Rabbi Dov Hayun speaks at the prayer service and demonstration outside the Haifa Rabbinical Court on Sunday.
(photo credit: PHOTOMANIA PHOTOGRAPHERS)
Some 300 men and women participated in a demonstration and afternoon prayer service outside the Haifa Rabbinical Court on Sunday following the detention and questioning of Masorti (Conservative) Rabbi Dov Hayun on Thursday for performing Jewish weddings outside of the Chief Rabbinate.
The event was organized by the Masorti Movement in Israel, with the Reform Movement, the Panim organization, and other groups also participating.
Hayun led the prayer service as the worshipers donned prayer shawls and tefillin, as is customary for the afternoon service on the Fast of Tisha b’Av, and read from the Torah on the steps of the rabbinical court, which was closed for the day.
Speaking after the prayer service was concluded, Hayun said Tisha b’Av was “a day of social, communal, religious and national self-accounting” and that Israeli society must ask itself where it is and what it is doing in the face of what he described as discriminatory practices in the realm of religion and social policy.
“We cannot let this day pass without answering to ourselves the central question that God asks man: where are you?,” said Hayun.
“Where were you and what did you do when the rabbinical court here made young couples suffer for many years, and continues to do so. Where were you, and what did you do when they passed in the Knesset discriminatory and unequal laws,” he continued, referring to the 2013 law banning weddings outside of the chief rabbinate and the surrogacy law passed last week which prevents gay couples from gaining access to child surrogacy.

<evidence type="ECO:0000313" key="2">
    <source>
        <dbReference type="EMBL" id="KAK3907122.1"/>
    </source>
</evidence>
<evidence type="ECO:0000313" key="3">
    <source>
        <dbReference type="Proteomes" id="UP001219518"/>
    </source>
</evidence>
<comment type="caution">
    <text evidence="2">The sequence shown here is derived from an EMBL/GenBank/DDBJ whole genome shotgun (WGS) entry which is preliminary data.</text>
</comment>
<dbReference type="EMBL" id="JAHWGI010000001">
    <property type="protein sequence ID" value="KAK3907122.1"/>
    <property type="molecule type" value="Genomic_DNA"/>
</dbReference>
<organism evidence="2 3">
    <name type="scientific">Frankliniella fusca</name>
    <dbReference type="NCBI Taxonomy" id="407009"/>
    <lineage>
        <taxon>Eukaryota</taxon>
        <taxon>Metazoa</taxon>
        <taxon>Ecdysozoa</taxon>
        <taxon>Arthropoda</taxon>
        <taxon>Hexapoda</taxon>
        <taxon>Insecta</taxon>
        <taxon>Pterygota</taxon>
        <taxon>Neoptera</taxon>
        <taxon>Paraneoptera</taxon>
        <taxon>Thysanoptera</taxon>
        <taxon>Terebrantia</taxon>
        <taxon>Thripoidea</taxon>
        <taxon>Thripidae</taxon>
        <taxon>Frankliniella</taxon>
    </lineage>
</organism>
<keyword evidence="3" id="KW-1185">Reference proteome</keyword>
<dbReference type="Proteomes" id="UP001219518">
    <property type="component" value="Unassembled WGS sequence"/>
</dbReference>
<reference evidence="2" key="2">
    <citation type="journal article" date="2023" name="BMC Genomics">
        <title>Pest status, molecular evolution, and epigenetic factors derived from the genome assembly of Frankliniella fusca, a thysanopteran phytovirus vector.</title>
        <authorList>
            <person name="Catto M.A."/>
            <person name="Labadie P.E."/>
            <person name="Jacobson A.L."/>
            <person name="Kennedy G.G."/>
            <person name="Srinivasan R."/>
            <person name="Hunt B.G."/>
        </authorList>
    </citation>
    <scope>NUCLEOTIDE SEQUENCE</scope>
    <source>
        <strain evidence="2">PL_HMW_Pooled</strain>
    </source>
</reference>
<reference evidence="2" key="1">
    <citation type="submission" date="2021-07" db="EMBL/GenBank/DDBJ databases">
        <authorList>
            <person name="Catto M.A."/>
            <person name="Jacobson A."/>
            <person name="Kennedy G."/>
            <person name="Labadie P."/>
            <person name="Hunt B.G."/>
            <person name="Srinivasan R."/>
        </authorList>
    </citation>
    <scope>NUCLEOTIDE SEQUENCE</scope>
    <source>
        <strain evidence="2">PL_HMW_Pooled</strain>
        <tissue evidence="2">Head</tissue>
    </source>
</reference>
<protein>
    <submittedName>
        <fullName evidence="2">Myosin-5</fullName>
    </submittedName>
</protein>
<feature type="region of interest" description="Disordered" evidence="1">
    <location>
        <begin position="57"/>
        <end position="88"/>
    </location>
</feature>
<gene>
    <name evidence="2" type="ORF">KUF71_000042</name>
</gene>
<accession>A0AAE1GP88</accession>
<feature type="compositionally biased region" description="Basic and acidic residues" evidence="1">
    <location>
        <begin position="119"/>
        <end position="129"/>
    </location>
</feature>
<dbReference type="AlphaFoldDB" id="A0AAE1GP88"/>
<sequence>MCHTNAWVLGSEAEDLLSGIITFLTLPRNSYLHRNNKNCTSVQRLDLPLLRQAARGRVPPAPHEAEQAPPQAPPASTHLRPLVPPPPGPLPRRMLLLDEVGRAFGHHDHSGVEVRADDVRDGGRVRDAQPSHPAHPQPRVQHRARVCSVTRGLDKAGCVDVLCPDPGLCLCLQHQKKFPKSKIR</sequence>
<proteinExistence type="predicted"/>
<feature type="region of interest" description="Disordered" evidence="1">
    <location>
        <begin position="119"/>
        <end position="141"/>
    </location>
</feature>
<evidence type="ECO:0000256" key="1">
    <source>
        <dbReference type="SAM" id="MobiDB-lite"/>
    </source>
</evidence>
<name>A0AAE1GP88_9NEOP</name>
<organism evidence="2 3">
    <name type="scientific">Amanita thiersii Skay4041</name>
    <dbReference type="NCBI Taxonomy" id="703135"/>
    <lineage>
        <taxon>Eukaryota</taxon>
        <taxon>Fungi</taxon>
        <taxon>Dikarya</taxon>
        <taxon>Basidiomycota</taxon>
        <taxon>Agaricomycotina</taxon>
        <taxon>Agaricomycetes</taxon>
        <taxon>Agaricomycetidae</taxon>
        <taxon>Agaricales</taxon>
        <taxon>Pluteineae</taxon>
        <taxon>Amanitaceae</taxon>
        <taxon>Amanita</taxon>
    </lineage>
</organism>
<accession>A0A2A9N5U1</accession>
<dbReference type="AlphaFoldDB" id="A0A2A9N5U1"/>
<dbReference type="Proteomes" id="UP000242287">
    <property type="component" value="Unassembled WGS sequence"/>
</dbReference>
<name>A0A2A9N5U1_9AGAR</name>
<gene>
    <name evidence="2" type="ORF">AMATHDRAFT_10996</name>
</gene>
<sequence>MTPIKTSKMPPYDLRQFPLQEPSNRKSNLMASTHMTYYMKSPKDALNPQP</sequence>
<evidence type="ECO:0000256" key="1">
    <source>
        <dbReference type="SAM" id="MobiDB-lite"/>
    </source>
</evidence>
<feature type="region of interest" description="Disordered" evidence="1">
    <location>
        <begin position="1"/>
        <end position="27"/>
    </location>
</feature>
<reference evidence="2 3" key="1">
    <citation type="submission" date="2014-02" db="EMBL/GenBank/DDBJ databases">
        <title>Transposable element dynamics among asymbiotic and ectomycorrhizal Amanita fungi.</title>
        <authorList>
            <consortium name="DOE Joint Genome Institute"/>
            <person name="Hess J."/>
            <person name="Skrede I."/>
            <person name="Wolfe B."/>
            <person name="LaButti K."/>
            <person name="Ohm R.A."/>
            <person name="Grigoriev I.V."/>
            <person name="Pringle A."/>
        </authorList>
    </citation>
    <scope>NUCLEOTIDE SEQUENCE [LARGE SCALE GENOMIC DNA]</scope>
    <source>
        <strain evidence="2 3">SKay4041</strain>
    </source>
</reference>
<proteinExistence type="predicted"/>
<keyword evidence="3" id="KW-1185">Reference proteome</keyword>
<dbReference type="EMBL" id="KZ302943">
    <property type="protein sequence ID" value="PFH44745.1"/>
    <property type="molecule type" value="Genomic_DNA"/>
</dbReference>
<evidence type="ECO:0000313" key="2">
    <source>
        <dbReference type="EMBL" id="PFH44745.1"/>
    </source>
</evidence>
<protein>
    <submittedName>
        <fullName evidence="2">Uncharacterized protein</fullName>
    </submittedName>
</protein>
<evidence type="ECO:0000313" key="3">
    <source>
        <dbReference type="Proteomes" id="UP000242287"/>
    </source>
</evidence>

“Where were you when they arrested a rabbi at 5:30 in the morning because he married people in Jewish wedding ceremonies?… Where were you when baseless hatred filled the land?”
Hayun was detained in the early hours of Thursday morning following instructions issued by the Haifa Rabbinical Court to the Haifa Police to open an investigation into Hayun for violating the criminal code of the Law for Weddings and Divorce, which stipulates in a 2013 amendment that anyone conducting a wedding ceremony without registering it in the Chief Rabbinate is committing a criminal offense and is liable to two years in prison.
“What happened in the past [was] due to civil and baseless hatred,” said Masorati leader Dr. Yizhar Hess, noting the movement gives full backing to Hayun after his “outrageous” detention.
“Our rabbis, male and female, will continue to conduct weddings in accordance with Jewish law, and in accordance with our path and our beliefs,” he added.
“The Israeli public wants an open and welcoming Judaism
without coercion and most importantly one which respects every person’s path and customs.
“The time has come to be free of the bonds of the monopoly. The time has come that Israel stops being the only place in the Western World where Jews do not have freedom of religion.”
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